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On Dirty Laundry

I swear I’ll stop writing about Jalen Rose and The Fab Five after this week.  I promise.  I did, however, want to beat this dead horse one more good time take a moment to make a request of my (s)kinfolk.

What follows is a clip of ESPN’s Chris Broussard discussing the Jalen Rose/Grant Hill issue on First Take.  What I’m mostly concerned with begins around minute 1:55.

Now, I have a lot of respect for Broussard.  I think he’s a great NBA reporter.  I follow him on Twitter and read his articles especially around the trade deadline and free agent season.  However, this bit of commentary here made me stare at my computer with WTF-face.  It was as if Broussard wanted to cram everything Baines taught Malcolm into one tv segment.  That’s not my point–or my beef.  What is, though, is very simply outlined below:

Dear Black People (especially those charged with explaining black people to the cable tv masses):

Can we retire the phrase “dirty laundry” from our vocabularies, like, now?  Please?

Love, me

No, seriously.  Can this just, um, stop?  Does the NAACP have a word/phrase burial application I can complete to make this happen?

Although he doesn’t explain exactly what he means, I think Broussard employs the phrase to describe the class tension inherent in the discussion about Rose and Hill.  And, well, I think that’s kind of ridiculous.  Broussard, however, isn’t the only one to do this.  Anytime black folk start acting out in places where white folk can see, someone is bound to talk about “airing dirty laundry.”  And that needs to stop.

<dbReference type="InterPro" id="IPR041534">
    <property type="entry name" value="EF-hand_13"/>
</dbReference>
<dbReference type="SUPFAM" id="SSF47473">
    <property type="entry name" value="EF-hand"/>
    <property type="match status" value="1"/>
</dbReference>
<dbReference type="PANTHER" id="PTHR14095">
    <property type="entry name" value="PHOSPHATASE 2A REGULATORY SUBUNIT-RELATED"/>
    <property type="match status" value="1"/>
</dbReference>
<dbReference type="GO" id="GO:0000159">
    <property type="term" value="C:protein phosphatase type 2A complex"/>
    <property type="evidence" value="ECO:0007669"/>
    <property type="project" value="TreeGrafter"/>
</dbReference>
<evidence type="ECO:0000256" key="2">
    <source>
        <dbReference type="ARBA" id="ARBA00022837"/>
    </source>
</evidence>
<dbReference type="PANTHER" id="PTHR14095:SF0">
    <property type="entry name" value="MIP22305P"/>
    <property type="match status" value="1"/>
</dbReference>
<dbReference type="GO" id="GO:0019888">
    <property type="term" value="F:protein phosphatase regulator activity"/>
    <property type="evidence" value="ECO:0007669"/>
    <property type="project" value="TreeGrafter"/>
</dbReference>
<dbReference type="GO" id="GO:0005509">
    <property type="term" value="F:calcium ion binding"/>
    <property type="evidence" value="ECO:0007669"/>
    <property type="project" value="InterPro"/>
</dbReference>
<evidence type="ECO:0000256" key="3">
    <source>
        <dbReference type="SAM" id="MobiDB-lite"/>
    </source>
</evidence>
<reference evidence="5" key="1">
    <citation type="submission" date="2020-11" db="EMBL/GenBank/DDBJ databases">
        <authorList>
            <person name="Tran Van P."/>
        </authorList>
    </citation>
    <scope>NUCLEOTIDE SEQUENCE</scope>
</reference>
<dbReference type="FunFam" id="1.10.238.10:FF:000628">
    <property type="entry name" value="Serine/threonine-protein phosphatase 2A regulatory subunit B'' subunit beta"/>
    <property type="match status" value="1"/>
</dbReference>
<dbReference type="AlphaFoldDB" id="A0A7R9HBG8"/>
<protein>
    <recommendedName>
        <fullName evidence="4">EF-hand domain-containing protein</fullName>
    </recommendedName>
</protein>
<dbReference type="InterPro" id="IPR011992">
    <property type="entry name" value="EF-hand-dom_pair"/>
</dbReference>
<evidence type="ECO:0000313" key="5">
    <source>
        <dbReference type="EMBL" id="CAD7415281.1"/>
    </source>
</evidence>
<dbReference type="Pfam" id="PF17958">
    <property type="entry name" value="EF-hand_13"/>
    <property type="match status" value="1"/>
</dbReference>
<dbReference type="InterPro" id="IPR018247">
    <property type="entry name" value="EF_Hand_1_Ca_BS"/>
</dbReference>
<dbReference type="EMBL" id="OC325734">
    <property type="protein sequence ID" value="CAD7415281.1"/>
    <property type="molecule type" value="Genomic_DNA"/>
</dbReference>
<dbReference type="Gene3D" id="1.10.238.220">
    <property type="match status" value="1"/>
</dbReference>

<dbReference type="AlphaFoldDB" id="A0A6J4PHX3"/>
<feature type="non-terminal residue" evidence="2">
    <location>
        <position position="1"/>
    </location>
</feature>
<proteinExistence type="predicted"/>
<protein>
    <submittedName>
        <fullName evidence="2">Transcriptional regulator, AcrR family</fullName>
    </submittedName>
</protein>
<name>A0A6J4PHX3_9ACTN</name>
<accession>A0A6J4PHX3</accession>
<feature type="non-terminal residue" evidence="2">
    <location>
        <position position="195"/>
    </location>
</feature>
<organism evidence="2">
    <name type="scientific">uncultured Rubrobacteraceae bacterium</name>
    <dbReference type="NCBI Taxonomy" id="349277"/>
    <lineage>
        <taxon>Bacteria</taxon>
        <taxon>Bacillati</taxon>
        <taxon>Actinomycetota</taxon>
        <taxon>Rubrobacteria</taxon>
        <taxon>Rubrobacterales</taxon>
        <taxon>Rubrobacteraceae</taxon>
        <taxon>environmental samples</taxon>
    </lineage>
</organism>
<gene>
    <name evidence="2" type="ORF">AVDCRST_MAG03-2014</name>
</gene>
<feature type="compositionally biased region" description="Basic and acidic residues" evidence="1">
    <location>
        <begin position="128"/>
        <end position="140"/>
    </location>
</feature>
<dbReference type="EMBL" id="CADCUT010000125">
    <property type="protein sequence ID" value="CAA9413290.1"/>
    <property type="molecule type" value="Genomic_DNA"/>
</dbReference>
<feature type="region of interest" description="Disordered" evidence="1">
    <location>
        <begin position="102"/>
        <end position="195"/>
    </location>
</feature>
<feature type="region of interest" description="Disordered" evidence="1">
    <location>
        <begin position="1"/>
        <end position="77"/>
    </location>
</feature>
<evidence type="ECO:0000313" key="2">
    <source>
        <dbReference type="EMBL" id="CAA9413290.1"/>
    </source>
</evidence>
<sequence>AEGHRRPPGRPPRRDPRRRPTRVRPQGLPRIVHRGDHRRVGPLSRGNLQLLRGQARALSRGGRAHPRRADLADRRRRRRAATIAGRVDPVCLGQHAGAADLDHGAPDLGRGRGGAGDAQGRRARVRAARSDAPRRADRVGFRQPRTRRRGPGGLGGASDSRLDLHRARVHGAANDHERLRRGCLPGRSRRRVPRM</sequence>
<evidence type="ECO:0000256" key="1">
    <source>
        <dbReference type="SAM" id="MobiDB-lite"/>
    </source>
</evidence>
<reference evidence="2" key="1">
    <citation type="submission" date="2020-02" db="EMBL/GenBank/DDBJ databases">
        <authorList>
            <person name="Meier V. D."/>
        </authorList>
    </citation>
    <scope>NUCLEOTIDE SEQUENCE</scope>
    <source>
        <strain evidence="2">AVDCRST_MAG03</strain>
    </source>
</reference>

1. Black people’s laundry is no dirtier than anyone else’s.  Don’t believe me?  Watch an episode of Dateline.  Or last season of Intervention.
  2. Making a claim that allows for discussion about certain tensions between black people at large is not the same as putting your business out on front street.
  3. To that last point, such discussions inevitably show that black people are not monolithic.  Rather, it proves that black people look like Jalen Rose and Grant Hill and the Huxtables and the Evanses and everything in between.  If such laundry is not aired, if you will, the prevailing, stereotypical images that Broussard finds so frustrating continue to monopolize public images of blackness.  And the opinions about authentic blackness that Broussard focuses on are never disrupted.
  4. In my mind, “dirty laundry” is a euphemism for “making a fool of yourself/us in front of white people.”  And that is rooted in this impulse to appear respectable–yes, that’s the word of the week again–in front of company, as if such excellent behavior would be rewarded with things like, I dunno, voting rights or a decent grocery store in the ‘hood.  Frankly, how irrational is that?  Black people disagreeing amongst each other or revealing that they don’t all think the same way or have the same experiences or even like each other is not a bad thing.  Nor should such exercises be implicitly discouraged because it opens black people to judgment by some invisible jury whose power we should have stopped believing in long ago.  Further, it makes no sense to me to suggest that class tension is some secret of blackness that should not be discussed in mixed company.  It’s class tension, not the solution to next week’s Soul Train scramble board.

That is all.

Two more random things:

Shout out to VCU!

Other than the fact that his blonde hair means that I will be referring to him as Chrisqo, I have nothing to say about Chris Brown.


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